Roughly a year ago, on November 4th, 2011, Rene Feuerman celebrated her pre-teen daughter's birthday and decided to have partygoers make food donations instead of give presents. Her family came away with 30 bags of foodstuffs for the Brookline Emergency Food Pantry, the existence of which Ms. Feuerman was unaware until the informal family-and-friends drive.
Not four months later, she received a call from the Pantry Manager, Jim Margolis telling her there were some volunteering opportunities available at the St. Paul Church-based charitable organization. When Margolis stepped down from the position soon after, he suggested she "put her hat in the ring," according to Ms. Feuerman. By April, she was the new manager of the Pantry.
When I sat down with the Brookline resident in the church's rectory, she told me she has been a stay-at-home mom for the past eight years, after spending 12 years at JP Morgan Chase in the financial sector. She had set a goal of getting involved in the community when her youngest child went to kindergarten and the Emergency Food Pantry in Brookline gave her just such a chance.
She has taken that opportunity and run with it. At first shocked by the number of people in need in such a wealthy community as Brookline, Ms. Feuerman lauds the participation of volunteers (the Pantry has a waiting list), the donations made by Trader Joe's and the Greater Boston Food Bank, as well as the kindness of St. Paul's for lending the annex building's room. The new manager is looking to increase the amount of fresh fruit, vegetables and healthy food—like lentils and rice—as well as the refrigerator space available in the section of the St. Paul's buildings reserved for the charity.
I asked Ms. Feuerman how her life and work experience prepared her for her current post; she responded that at JP Morgan Chase she ran an Operations Group, this experience helps her manage the food pantry—which she calls "like running a small supermarket." She also cited working with people over the years at her job as contributing to her empathy and kindness, paramount to her mission at the Brookline Food Pantry. Another experience that she draws upon is her time working at a nursing home in high school.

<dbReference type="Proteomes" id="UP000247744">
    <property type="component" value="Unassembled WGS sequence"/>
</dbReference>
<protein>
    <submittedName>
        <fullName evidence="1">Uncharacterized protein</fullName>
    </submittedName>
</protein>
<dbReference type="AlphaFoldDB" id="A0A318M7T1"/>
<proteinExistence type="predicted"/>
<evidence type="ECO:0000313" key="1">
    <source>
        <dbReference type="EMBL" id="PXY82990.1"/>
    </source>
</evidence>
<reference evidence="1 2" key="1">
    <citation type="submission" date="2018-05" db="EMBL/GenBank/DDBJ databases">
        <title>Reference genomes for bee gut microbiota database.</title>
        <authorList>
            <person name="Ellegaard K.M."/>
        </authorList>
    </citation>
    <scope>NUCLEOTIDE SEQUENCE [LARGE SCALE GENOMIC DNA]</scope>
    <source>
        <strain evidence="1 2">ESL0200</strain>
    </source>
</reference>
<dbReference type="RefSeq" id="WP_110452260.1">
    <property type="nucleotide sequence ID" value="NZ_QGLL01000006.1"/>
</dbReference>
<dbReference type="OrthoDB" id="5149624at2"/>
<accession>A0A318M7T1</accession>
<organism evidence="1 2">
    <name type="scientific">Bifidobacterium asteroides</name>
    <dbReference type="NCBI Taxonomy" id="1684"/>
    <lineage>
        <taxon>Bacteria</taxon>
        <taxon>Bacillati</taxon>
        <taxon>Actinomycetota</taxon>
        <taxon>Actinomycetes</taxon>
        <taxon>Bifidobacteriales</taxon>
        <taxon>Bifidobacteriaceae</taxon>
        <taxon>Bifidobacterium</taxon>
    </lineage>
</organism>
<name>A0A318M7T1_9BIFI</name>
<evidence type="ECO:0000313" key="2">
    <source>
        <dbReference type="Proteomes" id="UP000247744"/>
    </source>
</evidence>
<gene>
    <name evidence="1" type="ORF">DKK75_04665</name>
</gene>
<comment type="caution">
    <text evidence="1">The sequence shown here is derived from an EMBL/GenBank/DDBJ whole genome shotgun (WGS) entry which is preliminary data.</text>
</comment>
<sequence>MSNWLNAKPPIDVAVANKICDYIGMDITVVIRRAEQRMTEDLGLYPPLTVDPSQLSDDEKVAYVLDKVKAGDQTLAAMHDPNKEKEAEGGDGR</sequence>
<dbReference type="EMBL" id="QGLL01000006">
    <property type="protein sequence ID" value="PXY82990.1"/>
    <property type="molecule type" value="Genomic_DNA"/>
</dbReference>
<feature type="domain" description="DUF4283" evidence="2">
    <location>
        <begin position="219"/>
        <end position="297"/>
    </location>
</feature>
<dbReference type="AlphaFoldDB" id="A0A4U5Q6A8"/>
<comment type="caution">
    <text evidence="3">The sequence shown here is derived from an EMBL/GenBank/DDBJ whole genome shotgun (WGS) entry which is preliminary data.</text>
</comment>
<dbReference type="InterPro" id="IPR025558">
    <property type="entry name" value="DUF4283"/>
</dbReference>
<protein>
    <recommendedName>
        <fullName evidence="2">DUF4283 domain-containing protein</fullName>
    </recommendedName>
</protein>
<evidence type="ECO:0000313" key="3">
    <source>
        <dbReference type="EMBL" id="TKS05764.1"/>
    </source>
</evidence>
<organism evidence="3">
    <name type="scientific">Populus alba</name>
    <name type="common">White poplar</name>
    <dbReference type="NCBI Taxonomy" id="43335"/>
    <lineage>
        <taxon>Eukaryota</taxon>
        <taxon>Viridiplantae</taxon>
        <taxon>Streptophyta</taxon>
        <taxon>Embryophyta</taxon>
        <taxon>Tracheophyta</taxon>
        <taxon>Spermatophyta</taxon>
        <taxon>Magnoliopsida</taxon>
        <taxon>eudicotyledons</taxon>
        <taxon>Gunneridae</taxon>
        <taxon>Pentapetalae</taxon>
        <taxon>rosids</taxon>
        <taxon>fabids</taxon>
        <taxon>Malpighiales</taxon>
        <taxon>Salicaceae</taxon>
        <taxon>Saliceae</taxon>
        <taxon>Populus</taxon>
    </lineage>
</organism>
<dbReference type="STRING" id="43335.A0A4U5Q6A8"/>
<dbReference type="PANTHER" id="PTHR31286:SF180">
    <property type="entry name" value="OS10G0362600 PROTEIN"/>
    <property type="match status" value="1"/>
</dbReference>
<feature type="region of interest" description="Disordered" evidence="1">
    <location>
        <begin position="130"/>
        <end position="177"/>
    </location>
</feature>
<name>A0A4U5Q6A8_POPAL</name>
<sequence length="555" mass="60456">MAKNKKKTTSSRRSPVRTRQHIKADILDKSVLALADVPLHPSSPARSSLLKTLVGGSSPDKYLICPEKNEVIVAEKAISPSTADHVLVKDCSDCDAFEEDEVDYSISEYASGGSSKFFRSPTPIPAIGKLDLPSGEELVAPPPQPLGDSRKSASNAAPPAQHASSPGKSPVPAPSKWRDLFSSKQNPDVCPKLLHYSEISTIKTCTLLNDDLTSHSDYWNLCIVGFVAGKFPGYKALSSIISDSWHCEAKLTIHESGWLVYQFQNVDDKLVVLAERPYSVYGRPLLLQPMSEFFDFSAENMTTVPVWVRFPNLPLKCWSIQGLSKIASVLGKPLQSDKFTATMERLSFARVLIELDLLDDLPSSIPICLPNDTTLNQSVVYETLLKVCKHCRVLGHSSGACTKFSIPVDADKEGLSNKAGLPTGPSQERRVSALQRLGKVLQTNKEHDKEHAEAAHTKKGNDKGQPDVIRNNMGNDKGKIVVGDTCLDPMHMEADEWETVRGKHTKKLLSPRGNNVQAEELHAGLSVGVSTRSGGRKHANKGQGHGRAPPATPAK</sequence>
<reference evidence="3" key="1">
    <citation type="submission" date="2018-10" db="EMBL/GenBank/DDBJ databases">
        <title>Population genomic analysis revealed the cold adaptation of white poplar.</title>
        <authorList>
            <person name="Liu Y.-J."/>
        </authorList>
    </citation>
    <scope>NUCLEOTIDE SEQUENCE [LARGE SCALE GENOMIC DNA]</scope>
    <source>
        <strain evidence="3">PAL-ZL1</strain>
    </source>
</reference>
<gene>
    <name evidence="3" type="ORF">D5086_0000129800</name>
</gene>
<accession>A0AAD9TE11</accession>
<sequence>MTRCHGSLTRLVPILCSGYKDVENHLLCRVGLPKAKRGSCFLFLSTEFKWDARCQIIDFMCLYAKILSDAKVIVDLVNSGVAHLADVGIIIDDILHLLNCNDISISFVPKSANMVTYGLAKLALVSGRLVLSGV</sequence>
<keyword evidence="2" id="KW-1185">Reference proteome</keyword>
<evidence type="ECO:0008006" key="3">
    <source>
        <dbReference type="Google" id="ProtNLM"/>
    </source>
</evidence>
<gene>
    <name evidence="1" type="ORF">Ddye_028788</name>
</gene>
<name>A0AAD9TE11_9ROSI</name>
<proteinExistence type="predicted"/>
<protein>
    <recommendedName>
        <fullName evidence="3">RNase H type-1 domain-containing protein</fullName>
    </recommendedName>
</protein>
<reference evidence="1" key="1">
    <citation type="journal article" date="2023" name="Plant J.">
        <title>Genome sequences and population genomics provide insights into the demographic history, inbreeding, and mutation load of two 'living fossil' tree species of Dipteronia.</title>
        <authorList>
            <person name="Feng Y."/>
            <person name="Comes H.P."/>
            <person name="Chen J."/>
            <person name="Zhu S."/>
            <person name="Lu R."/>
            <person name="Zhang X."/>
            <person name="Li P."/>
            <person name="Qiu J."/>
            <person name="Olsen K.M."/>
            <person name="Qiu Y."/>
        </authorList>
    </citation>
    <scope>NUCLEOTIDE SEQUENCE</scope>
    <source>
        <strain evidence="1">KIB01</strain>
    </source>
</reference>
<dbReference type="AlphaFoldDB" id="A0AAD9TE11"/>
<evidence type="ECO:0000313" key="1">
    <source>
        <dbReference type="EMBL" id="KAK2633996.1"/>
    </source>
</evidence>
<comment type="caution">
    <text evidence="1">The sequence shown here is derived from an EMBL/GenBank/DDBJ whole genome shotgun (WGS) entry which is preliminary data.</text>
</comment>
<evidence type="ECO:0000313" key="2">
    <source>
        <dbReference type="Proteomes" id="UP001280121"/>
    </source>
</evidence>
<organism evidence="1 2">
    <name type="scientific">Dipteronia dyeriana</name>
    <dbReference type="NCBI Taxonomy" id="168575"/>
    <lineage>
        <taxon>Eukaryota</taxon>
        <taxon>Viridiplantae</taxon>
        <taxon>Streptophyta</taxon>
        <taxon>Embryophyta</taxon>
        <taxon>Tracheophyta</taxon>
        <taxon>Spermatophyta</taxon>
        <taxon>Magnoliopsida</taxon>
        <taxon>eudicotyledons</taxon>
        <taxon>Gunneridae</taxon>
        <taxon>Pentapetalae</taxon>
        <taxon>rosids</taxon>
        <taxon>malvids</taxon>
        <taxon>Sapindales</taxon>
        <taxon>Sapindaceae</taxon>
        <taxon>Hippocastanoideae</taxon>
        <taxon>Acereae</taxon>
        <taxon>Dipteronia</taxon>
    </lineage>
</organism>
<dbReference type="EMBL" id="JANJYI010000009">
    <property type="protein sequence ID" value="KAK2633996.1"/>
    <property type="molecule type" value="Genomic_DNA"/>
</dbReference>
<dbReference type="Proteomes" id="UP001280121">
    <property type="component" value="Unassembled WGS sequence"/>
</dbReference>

Ms. Feuerman comes to the food pantry at a time when her significant business acumen is being tested with significant challenges. Demand for food is up 65%, with the Brookline school system's expansion pushing this increase. The Emergency Food Pantry is challenged to keep the shelves stocks all four days they're open (Tuesday and Thursday from 10 a.m.-2 p.m.; Wednesday's 3 -6 p.m.; and Saturday 1-4 p.m.). In addition, 2011 visits-by-clients were 85 per week, while in 2012 that jumped to 110 on average.
With the surfeit of volunteers at the Pantry (originally begun by the St. Paul's parish), Ms. Feuerman stressed that the biggest need is money, canned goods and toiletries (they don't receive as much of this category of donations from Trader Joe's or the Greater Boston Food Bank).
Finally, she observed that meeting hygiene needs by providing toiletries to clients goes hand in hand with food for better overall health of people served by the Pantry. With Ms. Feuerman in charge of a dedicated group of volunteers, the Brookline Emergency Food Pantry is ready to continue the work done by the esteemed Jim Margolis and help a growing demographic in the Brookline community. If the rest of the community responds with the necessary funds and food, as its new head emphasizes they need, the Pantry will work all the better.
By Andrew Palmacci